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Authentic Tuscan Beans Recipe

This recipe for Tuscan beans quickly became a household favorite after our European vacation! Some links in this article are affiliate links that may earn me a commission if you purchase through them.

I just got back from ten days in Italy. Trust me, there’s lots to say about the trip, particularly our inability to get anywhere without taking the scenic route, but the best part of it was how much we learned.

Not only can I now tell a Renaissance door from a Gothic door (seriously – and I’m sorta proud of it), but I learned tons and tons about Italian wine, among other things. In fact, I may not ever again drink anything but Italian wine now.

I’m convinced now that I absolutely must learn to make gelato, because of course we tried it at every place we possibly could.

As part of our stay, we also had a cooking class and a dinner cooked for us. They were simply amazing.

I have so many new dishes to try out now, and I can’t wait to begin doing so. Then again, that may be why I replicated two of them while we were still in Italy.

My favorite recipes I learned in Italy:

This afternoon, I made one of them again in the hopes that the wee ones would love them as much as I did. Little Miss enjoys the Tuscan beans, but unfortunately Mister Man didn’t like the texture so much.

I’ll still be making them regularly.

Overhead of a bowl of Tuscan Beans.

How to Make Tuscan Beans

Heat a wide, shallow pan on the stove on medium heat. Once it’s hot (don’t use a nonstick pan), add a tablespoon or so of olive oil and let it come to temperature – you want enough so the onions don’t stick but don’t want to cover the whole bottom of the pan.

Exact measurements aren’t critical, but I use about a tablespoon and that’s perfect. Add the onion and sage, and saute until it has just softened and turned translucent but before it starts to brown.

Sauteeing onions and sage in an enameled cast iron pan.

Add the cannelloni beans. Our instructor added the liquid in the cans, too, but I find that makes this too salty for me.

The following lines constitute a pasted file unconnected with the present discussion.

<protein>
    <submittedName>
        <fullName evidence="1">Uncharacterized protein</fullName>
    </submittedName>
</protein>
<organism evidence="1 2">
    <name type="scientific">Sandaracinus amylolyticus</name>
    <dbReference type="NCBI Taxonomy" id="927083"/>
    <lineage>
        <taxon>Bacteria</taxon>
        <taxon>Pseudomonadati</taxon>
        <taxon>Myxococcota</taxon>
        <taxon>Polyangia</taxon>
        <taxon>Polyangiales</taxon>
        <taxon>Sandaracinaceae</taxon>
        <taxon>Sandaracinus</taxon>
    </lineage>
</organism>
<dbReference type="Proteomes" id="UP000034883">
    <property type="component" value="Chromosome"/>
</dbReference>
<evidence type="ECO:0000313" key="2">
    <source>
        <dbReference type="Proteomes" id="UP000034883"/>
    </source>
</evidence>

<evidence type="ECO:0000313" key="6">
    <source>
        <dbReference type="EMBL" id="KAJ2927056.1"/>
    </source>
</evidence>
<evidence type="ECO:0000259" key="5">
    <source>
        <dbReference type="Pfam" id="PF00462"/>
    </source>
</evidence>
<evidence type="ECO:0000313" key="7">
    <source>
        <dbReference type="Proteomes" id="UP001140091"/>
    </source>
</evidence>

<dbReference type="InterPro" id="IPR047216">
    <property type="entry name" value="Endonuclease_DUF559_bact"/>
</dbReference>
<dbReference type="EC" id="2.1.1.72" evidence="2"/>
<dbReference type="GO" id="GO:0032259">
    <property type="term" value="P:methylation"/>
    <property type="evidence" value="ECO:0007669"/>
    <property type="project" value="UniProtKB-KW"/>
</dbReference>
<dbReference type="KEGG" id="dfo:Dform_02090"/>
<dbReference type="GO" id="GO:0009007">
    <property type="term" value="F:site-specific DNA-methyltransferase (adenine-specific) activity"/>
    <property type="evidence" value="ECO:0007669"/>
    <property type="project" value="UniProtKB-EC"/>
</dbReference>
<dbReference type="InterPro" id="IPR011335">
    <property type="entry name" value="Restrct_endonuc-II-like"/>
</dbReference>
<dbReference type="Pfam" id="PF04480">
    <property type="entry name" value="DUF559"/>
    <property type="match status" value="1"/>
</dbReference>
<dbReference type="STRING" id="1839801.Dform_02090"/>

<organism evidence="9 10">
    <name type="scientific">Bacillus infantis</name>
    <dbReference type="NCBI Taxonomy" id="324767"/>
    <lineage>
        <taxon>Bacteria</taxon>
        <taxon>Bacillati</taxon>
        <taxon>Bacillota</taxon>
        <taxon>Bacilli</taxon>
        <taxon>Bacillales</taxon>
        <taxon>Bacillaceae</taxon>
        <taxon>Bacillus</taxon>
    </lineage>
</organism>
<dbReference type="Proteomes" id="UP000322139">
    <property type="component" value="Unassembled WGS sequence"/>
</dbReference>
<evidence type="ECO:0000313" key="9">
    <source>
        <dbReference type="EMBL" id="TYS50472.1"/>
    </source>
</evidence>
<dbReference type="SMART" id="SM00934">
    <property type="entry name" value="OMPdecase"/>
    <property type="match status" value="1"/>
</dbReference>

I’d use maybe half the liquid or maybe a little less, then add another half can of water. Add the remaining olive oil, along with the pepper.

If you are using the canned beans, hold off on the salt for now. If not, add a bit of salt, as well.

Mince your garlic, and add this, as well. Bring it to a simmer and let it cook down.

Closeup of canned cannelloni beans.

You want to keep cooking until it’s become thicker, forty-five minutes or so. This can hold on the stove for a long time, just add a little water if it gets too dry.

Before you serve, fish out the sage leaves. Taste it one last time to check to see if you need to add any more salt or pepper. Drizzle a bit of extra olive oil over the beans just before serving.


What is your favorite authentic cuisine? Have you ever made Tuscan beans?

I’ve made these both ways. The woman teaching the class made them with canned beans. I tried them first with canned beans and this time with dried beans.

I’ll be honest. The canned beans taste better and have a – shockingly – better mouth feel.

If you want to use dried beans, you will want 3/4 cup of dried beans.

Put them in a pot with 3 cups of water. Bring it to a boil, then turn off the heat and cover. Let the beans sit for an hour and a half, then pull out 2 cups of water in a measuring cup and save it for later.

Drain the beans from the rest of the water, then follow the instructions in the recipe. You’ll add the water you set aside to the beans at the step where I add the beans in the can and their “juice.”

Overhead of a bowl of Tuscan Beans.

Tuscan Beans

These delicious authentic Tuscan beans have a fantastic depth of flavor and use few ingredients, perfect for the novice cook. You can also make these with dried beans to save yourself more money, but this is the fastest way to do it!
5 from 4 votes
Print Pin Rate
Course: Side Dish
Cuisine: Italian